Screes of acidic rocks
Screes comprise loose, mobile rock, mostly smaller than boulders, lying on steep slopes (30-40°). Although in some situations screes can form under a forest canopy, mostly they occur as open land. This parent rock category includes the most common rock types of the axial ranges of the North and South Island. Most screes are long-standing features and have existed since the Holocene and the position of their boundaries has been shown to be remarkably static. Stable scree patches support scattered individuals of herbaceous species such as Epilobium glabellum and Poa novae-zelandiae, and an assortment of obligate scree plant species. Some authors divide screes into 'rock-slides' comprised of relatively stable areas of larger rocks and 'shingle-slips' comprising small, fine-grained, usually mobile stones, 2-4 cm in diameter or occasionally up to 10-cm diameter. Scree mobility can be indicated by lichens.
Siliceous scree and loose rock
Where do they occur?
Screes on acidic rock are most common on the dry greywacke mountains of the South Island ranging from Marlborough to North Otago, but also occur in NW Nelson, the Richmond Range and Inland Southland and on the North Island in the Kaweka, Kaimanawa and Ruahine ranges. Scree-obligate plants occur more commonly on screes in dry climates.
Notable flora and fauna
Screes support a specialised flora with some species largely restricted to this habitat. Scree endemics include Epilobium pycnostachyum, Senecio glaucophyllus subsp. discoideus, Veronica cheesemanii subsp. cheesemanii, Ranunculus haastii, Lignocarpa diversifolia, Lignocarpa carnosula, Notothlaspi rosulatum, Stellaria roughii, Lobelia roughii, Leptinella atrata subsp. atrata, Leptinella dendyi, Myosotis traversii var. traversii and var. cantabrica, Poa schistacea, and the nationally endangered Ranunculus acraeus, and the naturally uncommon Epilobium forbesii, Wahlenbergia cartilaginea, and Veronica cheesemanii subsp. flabellata. Other threatened or rare plants that occur in this habitat include the declining species Veronica scrupea, Montigena novae-zelandiae, Rachelia glaria and Ranunculus pilifera, and the naturally uncommon species Gentianella magnifica, Montia erythrophylla, Epilobium purpuratum, Veronica kellowiae, Haastia pulvinaris var. minor, Leptinella atrata subsp. luteola, Ranunculus scrithalis, Convolvulus fractosaxosa, and Epilobium aff. glabellum (CHR; pink).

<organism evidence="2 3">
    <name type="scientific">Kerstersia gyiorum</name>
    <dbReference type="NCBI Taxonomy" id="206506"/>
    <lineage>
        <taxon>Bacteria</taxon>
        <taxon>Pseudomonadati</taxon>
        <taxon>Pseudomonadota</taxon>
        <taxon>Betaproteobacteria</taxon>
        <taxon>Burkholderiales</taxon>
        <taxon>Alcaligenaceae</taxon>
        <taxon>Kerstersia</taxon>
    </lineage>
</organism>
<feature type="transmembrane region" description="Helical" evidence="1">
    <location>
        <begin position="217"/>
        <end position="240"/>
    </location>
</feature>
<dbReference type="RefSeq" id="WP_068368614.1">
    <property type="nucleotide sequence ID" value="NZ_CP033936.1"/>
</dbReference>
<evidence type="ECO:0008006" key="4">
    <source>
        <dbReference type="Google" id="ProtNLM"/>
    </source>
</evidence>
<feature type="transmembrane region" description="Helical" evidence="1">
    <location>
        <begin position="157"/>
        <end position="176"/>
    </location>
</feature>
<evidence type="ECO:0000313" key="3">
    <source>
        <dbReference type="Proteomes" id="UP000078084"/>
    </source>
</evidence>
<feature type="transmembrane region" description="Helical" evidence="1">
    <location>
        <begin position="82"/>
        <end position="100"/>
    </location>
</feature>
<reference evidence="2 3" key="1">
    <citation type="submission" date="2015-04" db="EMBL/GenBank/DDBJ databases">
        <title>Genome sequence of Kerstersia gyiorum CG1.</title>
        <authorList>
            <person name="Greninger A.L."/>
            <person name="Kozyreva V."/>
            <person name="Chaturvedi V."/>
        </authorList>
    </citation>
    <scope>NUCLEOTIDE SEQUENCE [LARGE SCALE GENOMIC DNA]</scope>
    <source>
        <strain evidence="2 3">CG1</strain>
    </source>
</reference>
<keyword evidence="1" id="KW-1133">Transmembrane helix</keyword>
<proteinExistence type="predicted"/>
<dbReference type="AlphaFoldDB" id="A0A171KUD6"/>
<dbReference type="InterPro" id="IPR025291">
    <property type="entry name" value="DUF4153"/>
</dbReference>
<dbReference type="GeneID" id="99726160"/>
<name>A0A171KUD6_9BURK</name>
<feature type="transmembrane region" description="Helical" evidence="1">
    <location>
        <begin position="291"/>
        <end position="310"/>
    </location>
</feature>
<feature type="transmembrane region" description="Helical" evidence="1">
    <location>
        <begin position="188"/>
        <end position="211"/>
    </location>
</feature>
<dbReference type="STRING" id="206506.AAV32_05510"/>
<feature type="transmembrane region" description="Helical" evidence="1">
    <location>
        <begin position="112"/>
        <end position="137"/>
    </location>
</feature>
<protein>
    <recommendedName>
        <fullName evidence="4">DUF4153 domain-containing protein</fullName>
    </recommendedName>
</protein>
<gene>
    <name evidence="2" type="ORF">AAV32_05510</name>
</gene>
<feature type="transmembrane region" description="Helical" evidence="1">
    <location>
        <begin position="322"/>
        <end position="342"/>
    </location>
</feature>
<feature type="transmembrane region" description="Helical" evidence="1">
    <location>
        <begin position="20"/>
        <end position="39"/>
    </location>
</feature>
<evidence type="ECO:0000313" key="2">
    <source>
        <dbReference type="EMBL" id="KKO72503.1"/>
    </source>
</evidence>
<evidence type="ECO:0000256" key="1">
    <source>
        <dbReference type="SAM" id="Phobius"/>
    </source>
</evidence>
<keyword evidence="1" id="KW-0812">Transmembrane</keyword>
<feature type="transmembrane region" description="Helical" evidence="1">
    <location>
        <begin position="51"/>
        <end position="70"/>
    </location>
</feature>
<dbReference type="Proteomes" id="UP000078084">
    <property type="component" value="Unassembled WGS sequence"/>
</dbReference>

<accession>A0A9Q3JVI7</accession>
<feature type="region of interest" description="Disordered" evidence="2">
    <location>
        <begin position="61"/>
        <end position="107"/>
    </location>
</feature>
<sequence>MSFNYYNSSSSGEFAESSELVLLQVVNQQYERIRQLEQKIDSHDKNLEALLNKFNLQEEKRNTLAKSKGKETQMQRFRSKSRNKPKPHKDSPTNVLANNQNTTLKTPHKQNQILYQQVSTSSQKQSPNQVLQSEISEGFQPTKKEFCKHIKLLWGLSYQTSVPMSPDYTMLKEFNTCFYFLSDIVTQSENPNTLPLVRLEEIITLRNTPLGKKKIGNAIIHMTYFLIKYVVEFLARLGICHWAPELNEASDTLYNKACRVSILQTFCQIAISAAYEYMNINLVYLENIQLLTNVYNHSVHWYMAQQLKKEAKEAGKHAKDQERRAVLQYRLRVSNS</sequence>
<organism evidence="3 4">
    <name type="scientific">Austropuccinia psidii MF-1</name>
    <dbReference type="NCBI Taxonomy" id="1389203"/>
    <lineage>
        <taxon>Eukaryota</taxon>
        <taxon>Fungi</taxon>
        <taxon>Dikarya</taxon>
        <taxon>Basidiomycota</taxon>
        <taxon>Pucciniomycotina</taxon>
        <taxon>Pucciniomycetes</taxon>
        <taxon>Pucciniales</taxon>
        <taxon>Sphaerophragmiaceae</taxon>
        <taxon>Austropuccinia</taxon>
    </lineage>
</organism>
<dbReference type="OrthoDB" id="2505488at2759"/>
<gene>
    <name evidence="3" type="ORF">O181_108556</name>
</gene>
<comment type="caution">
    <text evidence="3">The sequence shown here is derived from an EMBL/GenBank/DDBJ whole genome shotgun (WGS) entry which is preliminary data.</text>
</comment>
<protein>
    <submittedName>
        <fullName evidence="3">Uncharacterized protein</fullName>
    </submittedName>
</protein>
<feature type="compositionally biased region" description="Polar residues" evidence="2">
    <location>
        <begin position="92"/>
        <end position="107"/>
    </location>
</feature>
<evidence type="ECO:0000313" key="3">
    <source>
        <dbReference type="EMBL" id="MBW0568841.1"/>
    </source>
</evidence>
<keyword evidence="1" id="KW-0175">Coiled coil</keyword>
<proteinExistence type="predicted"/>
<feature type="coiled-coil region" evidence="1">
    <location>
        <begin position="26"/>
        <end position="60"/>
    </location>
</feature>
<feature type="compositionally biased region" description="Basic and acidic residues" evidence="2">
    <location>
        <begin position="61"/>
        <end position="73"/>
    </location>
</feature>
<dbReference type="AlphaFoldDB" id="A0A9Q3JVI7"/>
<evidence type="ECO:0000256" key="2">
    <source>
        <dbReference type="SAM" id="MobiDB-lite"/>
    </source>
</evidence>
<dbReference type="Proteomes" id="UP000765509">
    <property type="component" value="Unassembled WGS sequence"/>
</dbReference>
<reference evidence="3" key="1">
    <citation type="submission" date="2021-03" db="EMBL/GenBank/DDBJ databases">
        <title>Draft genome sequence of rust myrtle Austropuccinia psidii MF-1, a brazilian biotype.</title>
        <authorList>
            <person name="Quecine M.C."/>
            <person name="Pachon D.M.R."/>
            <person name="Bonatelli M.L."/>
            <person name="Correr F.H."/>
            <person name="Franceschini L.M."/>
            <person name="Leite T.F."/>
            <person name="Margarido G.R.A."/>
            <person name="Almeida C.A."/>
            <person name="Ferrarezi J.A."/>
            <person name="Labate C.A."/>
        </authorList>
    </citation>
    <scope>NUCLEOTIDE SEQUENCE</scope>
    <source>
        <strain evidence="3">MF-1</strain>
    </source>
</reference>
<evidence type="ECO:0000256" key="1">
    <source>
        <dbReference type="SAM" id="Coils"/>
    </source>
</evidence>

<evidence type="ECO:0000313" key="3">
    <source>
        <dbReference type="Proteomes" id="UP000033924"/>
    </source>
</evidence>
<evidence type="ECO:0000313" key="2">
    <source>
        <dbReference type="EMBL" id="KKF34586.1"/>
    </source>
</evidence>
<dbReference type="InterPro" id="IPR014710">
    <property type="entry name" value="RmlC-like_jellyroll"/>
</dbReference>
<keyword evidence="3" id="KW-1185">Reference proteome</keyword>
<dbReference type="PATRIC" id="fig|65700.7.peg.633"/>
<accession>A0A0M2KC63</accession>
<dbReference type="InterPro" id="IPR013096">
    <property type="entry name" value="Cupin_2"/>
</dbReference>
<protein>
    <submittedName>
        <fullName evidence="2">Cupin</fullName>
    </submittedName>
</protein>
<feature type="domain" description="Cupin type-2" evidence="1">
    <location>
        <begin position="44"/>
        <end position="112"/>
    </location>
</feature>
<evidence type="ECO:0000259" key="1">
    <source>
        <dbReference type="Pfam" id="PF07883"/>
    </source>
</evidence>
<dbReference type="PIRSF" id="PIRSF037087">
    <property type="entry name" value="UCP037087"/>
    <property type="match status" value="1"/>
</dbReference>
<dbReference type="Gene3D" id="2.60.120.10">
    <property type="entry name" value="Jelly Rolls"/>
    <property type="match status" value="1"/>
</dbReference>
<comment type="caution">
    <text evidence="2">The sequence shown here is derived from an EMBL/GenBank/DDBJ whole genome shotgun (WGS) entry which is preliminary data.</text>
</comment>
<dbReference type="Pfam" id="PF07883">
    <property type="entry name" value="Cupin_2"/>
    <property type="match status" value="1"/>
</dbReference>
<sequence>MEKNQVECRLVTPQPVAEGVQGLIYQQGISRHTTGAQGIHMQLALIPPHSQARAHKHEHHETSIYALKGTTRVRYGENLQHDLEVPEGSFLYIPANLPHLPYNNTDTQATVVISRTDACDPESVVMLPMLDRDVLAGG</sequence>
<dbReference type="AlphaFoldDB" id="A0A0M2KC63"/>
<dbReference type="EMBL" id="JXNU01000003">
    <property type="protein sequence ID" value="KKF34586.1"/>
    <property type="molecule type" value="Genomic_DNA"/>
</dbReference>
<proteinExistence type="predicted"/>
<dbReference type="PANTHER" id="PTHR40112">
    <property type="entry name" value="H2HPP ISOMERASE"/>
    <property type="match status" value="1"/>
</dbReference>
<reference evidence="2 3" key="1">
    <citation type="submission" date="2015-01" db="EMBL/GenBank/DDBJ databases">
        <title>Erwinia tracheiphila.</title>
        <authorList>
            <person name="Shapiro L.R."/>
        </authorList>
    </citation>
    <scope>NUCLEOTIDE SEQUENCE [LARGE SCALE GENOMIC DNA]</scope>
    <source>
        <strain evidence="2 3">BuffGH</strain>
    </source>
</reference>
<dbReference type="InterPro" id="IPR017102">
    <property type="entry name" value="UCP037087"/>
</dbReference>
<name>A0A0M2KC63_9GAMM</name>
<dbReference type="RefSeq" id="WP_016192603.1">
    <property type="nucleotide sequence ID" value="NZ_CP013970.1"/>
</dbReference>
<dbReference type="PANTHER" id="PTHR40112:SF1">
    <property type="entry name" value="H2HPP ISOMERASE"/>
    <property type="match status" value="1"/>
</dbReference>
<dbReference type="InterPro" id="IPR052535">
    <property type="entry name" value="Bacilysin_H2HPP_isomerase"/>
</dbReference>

Threat statusNot threatened (Holdaway et al. 2012)
Introduced pines are the main weed threat. Adventive legumes and alders are spreading on some moist screes. Trampling and browsing impacts by introduced mammals (goats, deer, tahr, chamois, hares, possums and rodents) are likely to be present in some sites. Modification of alpine areas around ski resorts can be a threat. Overcollecting of unique scree plants has resulted in local extinctions.
Dawson JW 1988. Scree Plants in Forest Vines to Snow Tussocks: The Story of New Zealand Plants. Victoria University Press, Wellington.
Fisher FJF 1952. Observations on the vegetation of screes of Canterbury, New Zealand. Journal of Ecology 40: 156-167.
Gibbs GW, Richards M 1991. An assessment of the taxonomic and conservation status of the South Island giant scree weta Deinacrida connectens. Contract report (S748) Department of Conservation, Wellington (unpubl.).
Jewell TR, Leschen RAB 2004. A new species of Hoplodactylus (Reptilia: Pygopodidae) from the Takitimu Mountains, South Island, New Zealand. Zootaxa 792: 1-11.
McSaveney MJ, Whitehouse IE 1989. Anthropic erosion of mountain land in Canterbury. New Zealand Journal of Ecology 12(Suppl.): 151-163.
Pierson TC 1982. Classification and hydrological characteristics of scree slope deposits in the northern Craigieburn Range, New Zealand. Journal of Hydrology (NZ) 21(1): 34-60.
Wardle P 1972. Plant succession on greywacke gravel and scree in the subalpine belt in Canterbury. New Zealand Journal of Botany 10: 387-398.
Wardle P 1991. Vegetation of New Zealand. Cambridge University Press. Pp 194.
Shingle scree (Te Ara Encyclopedia of New Zealand)